Football chairman steps down over 'abhorrent' interview comments

Greg Clarke, pictured here during his car-crash interview.
Greg Clarke was widely condemned for his 'unacceptable' comments. Image: Sky News

Greg Clarke has resigned as English Football Association chairman hours after referring to “coloured footballers” during questions from members of parliament.

The 63-year-old was widely criticised after making a series of inappropriate comments while taking questions from members of the Digital, Culture, Media & Sport (DCMS) select committee.

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“We can confirm that Greg Clarke has stepped down from his role as our chairman,” the FA said in a statement.

“Peter McCormick will step into the role as interim FA Chairman with immediate effect and the FA Board will begin the process of identifying and appointing a new chair in due course.”

Former Leicester City chairman Clarke was appointed by the FA in 2016 since when the governing body has worked hard to improve its stuffy image and become more inclusive.

In 2018 the FA launched its Pursuit of Progress initiative, aimed at increasing the diversity of those playing, officiating, coaching, leading and governing English football.

However, Clarke’s outdated terminology on Tuesday led to outrage amongst anti-racism organisations and players.

“I was extremely disappointed to see Greg Clarke’s comments today in the DCMS select committee,” said Kick It Out chairman Sanjay Bhandari.

“His use of outdated language to describe black and Asian people as ‘coloured’ is from decades ago and should remain consigned to the dustbin of history.”

Clarke was attending the DCMS meeting remotely to discuss the Premier League's financial rescue package for the English Football League (EFL) in light of the COVID-19 pandemic.

But when questions turned to diversity in English football and within the FA's own ranks he began to score verbal own goals at an alarming rate.

Asked about the difficulty gay players in the men's game faced in coming out in the social media age, Clarke said: “If I look at what happens to high-profile female footballers, high-profile coloured footballers and the abuse they take on social media... they take absolutely terrible abuse.”

DCMS committee member Kevin Brennan MP later picked up Clarke on his choice of words, prompting an apology.

“If I said it I deeply regret it,” Clarke replied.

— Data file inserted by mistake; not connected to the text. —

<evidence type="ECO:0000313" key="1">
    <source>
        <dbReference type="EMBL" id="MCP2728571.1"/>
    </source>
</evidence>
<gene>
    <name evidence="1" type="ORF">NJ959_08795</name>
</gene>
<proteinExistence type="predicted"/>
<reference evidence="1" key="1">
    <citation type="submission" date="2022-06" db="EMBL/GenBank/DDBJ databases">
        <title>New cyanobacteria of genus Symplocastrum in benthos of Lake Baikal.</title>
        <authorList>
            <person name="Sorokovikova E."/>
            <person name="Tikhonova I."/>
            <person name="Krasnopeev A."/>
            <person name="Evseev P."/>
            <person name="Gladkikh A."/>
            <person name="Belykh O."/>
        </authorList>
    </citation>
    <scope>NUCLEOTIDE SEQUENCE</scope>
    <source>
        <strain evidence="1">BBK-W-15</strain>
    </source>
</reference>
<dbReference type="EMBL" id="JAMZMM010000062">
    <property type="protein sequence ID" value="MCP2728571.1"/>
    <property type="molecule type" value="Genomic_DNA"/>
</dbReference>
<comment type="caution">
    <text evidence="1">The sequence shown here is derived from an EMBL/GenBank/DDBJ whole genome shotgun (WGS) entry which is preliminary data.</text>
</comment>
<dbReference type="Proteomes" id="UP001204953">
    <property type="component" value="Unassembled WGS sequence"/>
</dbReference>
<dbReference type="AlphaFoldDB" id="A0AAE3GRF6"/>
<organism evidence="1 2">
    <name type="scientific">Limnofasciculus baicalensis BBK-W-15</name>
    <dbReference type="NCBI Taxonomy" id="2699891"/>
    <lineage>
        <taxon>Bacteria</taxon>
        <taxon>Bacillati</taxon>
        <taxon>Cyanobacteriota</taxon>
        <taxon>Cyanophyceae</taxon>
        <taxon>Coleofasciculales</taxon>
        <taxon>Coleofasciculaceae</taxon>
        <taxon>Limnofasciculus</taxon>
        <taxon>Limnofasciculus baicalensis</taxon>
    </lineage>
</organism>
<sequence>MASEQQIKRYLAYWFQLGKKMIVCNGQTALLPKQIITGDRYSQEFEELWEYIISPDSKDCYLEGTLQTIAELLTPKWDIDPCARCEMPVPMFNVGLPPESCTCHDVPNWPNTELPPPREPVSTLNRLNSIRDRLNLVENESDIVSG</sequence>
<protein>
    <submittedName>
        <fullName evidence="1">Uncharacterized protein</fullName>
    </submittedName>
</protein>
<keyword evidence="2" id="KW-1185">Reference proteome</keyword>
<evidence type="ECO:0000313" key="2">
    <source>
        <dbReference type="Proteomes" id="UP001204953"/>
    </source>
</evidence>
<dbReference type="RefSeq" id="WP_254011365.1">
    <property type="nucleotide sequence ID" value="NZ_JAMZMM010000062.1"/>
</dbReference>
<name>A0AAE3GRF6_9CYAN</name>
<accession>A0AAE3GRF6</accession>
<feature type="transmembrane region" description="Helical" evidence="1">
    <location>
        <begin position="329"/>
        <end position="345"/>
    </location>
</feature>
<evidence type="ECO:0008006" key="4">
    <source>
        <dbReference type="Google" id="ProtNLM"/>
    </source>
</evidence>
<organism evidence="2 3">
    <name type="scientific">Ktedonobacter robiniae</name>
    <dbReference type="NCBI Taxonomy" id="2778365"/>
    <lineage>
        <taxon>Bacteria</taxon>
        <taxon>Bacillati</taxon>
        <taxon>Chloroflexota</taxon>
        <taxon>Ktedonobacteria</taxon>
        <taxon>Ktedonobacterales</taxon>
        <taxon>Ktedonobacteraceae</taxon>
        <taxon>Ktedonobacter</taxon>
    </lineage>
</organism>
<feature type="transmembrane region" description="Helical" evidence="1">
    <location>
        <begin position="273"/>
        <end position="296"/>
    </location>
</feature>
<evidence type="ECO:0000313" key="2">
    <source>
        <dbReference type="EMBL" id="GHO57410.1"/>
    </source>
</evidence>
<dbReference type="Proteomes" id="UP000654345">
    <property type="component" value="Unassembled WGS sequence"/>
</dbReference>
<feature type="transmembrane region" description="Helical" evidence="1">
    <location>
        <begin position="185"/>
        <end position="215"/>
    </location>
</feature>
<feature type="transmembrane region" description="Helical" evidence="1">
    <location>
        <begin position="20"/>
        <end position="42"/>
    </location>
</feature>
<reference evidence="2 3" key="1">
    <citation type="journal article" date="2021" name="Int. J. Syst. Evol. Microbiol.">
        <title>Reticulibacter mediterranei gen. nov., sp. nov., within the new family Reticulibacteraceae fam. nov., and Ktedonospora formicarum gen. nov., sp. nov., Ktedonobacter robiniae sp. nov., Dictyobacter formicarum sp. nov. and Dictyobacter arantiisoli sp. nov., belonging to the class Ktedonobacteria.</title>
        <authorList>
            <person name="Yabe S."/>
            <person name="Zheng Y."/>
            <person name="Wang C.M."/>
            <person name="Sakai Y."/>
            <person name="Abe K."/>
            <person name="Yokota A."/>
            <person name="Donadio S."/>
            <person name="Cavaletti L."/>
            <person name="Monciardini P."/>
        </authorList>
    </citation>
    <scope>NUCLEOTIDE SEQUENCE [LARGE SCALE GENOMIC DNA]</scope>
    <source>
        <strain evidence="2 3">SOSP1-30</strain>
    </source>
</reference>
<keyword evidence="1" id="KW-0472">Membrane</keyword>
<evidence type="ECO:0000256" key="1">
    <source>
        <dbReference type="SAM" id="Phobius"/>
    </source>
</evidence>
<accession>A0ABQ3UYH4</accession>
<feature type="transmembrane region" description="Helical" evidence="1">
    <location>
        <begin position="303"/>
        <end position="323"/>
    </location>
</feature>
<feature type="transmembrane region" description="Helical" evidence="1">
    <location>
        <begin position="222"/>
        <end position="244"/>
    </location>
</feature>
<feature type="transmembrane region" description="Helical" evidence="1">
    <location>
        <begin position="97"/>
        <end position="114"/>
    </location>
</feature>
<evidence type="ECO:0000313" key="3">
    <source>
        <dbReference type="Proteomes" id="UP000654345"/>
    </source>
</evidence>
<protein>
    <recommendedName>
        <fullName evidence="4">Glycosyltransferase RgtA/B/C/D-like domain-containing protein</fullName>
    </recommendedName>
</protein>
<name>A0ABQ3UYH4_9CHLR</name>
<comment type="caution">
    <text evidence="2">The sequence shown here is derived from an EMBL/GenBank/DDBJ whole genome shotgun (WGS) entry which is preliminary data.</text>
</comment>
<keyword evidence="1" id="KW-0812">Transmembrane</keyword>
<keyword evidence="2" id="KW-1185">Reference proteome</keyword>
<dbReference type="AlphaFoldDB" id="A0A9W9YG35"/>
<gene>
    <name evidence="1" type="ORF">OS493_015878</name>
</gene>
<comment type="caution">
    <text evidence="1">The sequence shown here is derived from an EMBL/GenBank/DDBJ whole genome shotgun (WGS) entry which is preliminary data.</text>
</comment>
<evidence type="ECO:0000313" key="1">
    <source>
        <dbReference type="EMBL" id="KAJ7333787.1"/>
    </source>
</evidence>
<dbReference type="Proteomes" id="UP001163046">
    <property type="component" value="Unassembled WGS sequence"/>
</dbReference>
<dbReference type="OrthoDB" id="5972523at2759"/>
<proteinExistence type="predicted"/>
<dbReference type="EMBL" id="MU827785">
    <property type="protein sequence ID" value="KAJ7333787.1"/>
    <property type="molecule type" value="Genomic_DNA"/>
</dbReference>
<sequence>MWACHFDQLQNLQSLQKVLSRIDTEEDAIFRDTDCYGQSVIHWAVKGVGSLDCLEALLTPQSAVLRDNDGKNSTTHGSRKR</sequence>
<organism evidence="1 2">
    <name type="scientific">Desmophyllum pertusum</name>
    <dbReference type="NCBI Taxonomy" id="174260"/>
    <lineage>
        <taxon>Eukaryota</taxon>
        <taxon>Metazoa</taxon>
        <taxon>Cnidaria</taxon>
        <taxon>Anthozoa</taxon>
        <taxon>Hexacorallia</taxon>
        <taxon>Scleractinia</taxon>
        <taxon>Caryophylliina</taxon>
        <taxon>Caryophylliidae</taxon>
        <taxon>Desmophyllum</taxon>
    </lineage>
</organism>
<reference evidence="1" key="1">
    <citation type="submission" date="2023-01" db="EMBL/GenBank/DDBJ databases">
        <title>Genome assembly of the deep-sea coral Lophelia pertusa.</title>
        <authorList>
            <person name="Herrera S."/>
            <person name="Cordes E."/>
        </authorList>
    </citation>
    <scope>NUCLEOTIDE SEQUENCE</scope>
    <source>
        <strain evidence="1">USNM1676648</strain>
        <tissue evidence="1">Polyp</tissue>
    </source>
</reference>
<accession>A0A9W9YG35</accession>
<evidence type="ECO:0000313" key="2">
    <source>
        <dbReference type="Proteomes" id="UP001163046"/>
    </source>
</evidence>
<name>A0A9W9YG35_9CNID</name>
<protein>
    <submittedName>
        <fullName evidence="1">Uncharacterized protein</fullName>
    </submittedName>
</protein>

“I am a product of working overseas, where I was required to use the phrase 'people of colour'. Sometimes I trip over my words.”

Clarke causes more drama with stereotypes

Clarke was also criticised for voicing other stereotypes during the meeting.

Talking about diversity within football, he said South Asians and Afro-Caribbean people had “different career interests”, using his own organisation as an example.

“BAME (Black, Asian and Minority Ethnic) communities are not an amorphous mass,” he said.

“If you look at top level football the Afro-Caribbean community is over-represented compared to the South Asian community.

“If you go to the IT department of the FA there's a lot more South Asians than there are Afro-Caribbeans. They have different career interests.”

Greg Clarke, pictured here at the 2018 UEFA European Under-17 Championship draw.
Greg Clarke during the 2018 UEFA European Under-17 Championship draw. (Photo by Tim Goode/PA Images via Getty Images)

Clarke also referred to gay players making a “life choice” - prompting further criticism.

Labour MP Alex Davies-Jones, whose question provoked Clarke's “coloured footballers” comment, said his terminology showed the “urgent progress” that is needed on equality.

“I can't believe we’re still here in 2020,” she said.

Former West Ham player Anton Ferdinand posted on Twitter that Clarke's language was unacceptable, adding “clearly education is needed at all levels”.

Clarke later issued a statement of apology but said he has been considering standing down anyway.

“My unacceptable words in front of parliament were a disservice to our game and to those who watch, play, referee and administer it. This has crystallised my resolve to move on,” he said.

“I'm deeply saddened that I offended those diverse communities in football that I and others worked so hard to include.”

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